At this point people inevitably ask whether nationalization is the answer. Arguably nationalization would be better than the faux-privitization we have at the moment, with SMRT a listed company controlled by Temasek and increasingly subsidized by the Singapore Land Authority or directly by the government as in the case of the new buses. Of course the SLA benefits indirectly as the value of the land it owns goes up when the MRT network is extended so it probably makes commercial sense for it to contribute to infrastructure but not maintenance.

However I continue to believe that competition in the private sector  is preferable to nationalisation provided the regulator does its job because competition and the profit motive provides an incentive to improve efficiency and service standards. The consumer gains:

In economic terms greater competition led to consumers capturing more of the area under the demand curve (what is known by economists as consumer surplus).  However the gains to consumers in the form of lower prices and more capacity outweighed the losses to producers.  It is likely that this would happen here if public transport was opened up to competition.

If there had been greater private sector involvement in the MRT from the start in the form of non-recourse project finance then the burden of losses from greater competition would have been borne by the banks and bond-holders rather than the taxpayer. I am worried that the reported $60 billion which the government is spending on construction of new lines may never be recouped and was undertaken without any debate in Parliament and without the government making explicit the cost-benefit analysis that led to the decision.

Finally I would like to comment on Foo’s hints that the government would be bringing in foreign expertise. When Foo added, “We should bring in people with more experience and expertise. This includes foreign operators” he admitted they can pinjam to talk the talk but even Foo knows they can’t actually walk the walk unless they also pinjam a set of foreign legs.

The PAP internet brigade is fond of loudly shouting down any reasoned discussion of the issues with the words “What can you do for the voters?” And it is true that the Opposition parties in Singapore cannot threaten voters. They cannot explain to constituents that if the residents do not vote for them they will have to withhold upgrading of their public housing estates where 90% of them live.

But on this evidence the pertinent question we should be asking is not what can the Opposition do for us the people but what value does the PAP add?

The government’s stock response to any crisis is to bring in foreign expertise, as Cedric Foo hints will be done now. This rather begs the question of why Singapore, which has been running an MRT network for thirty years and invested tens of billions of dollars, should need to pay for foreign expertise. After all we are not setting up a transport network from scratch nor are we running one of the busiest one in the world on an infrastructure that is 150 years old in places. Yet again the PAP has shown their willingness to slavishly adopt foreign and Western models in business but continue the mantra that we should have a closed system when it comes to ideas.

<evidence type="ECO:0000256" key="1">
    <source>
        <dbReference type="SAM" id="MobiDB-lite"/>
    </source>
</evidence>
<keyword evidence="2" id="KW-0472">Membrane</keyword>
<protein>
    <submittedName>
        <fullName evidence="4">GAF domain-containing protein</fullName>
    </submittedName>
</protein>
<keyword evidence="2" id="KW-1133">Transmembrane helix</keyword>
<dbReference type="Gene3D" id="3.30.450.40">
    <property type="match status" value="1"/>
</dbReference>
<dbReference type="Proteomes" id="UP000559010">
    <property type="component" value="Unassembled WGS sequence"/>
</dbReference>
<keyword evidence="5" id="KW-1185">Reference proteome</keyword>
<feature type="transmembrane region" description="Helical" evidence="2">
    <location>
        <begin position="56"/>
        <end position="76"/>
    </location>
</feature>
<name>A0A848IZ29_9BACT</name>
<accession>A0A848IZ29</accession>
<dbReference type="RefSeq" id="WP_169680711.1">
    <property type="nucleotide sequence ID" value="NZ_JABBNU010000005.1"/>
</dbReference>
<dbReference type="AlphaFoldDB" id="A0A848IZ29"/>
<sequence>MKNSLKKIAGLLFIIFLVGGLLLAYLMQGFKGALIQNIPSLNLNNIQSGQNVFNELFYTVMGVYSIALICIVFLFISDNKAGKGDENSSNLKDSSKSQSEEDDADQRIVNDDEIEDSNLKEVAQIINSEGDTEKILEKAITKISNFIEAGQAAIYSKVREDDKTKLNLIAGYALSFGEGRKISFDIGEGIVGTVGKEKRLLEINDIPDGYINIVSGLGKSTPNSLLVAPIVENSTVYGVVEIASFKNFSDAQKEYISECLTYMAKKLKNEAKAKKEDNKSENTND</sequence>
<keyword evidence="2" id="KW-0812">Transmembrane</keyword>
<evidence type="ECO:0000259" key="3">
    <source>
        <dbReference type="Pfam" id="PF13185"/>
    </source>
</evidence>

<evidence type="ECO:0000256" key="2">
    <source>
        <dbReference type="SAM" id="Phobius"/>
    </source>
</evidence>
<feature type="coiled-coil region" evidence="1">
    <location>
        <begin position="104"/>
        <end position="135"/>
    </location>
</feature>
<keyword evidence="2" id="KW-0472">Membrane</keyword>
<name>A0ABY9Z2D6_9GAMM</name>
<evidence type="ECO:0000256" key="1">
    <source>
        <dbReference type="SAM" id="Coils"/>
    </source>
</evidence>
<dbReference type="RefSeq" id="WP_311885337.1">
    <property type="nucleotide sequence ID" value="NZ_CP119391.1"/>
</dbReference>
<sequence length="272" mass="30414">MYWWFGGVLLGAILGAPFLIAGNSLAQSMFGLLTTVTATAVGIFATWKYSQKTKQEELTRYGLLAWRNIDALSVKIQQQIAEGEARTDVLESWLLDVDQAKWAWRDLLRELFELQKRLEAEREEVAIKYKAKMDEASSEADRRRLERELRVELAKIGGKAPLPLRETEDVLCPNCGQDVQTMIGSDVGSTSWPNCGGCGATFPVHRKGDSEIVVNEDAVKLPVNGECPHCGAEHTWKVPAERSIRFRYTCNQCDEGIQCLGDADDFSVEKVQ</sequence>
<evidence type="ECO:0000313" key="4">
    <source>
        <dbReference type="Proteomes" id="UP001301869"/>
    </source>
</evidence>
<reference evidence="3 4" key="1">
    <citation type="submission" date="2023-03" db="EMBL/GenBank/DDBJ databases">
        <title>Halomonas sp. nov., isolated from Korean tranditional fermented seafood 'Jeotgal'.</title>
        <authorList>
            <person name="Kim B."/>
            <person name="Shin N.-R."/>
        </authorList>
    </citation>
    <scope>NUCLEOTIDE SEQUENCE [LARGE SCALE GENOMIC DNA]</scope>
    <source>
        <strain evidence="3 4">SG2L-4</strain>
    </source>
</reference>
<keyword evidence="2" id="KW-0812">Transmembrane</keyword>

Why not just do away with them as the middle men and go directly to bringing in overseas expertise. We could bring over the leaders of any advanced Nation and save a small fortune on salaries. Can we pinjam a whole parliament?

1 Comment »

  1. Talking about transport issues, this morning’s papers say Mr Lui Tuck Yew, Minister for Transport has declared that more COEs will be released over the coming months, reversing the proposed tightening of quotas announced in the past few weeks. Mr Lui has probably panicked at seeing COEs cross $90,000 each.

    In any other place with a free media, this would be called “flip-flopping”. In my language it is also called lack of a backbone: a clear sense of policy and a determination to do what is best for Singapore regardless of the consequences.

    In this case, for 20 years, the government has released more COEs than our roads can possibly handle. When COEs and ERPs were first introduced, Dr Hong Hai, Chairman of the committee that proposed the quota system promised that the new direct controls on vehicle growth and usage would keep traffic on our roads “free-flowing”. Plainly this has not happened. The government has, in the meantime, made billions from the two schemes.

    It is now caught between a rock and a hard place, between trying to appease public opinion and keeping our roads free of grid-lock. As the PAP is discovering, though, its hard to put the genie back in the bottle once its out.

    Although this is not an economic issue, it is an issue of simple management at which the PAP government has clearly failed despite having made thousands of people pay for the privilege of owning and driving cars. Run out of ideas it certainly has!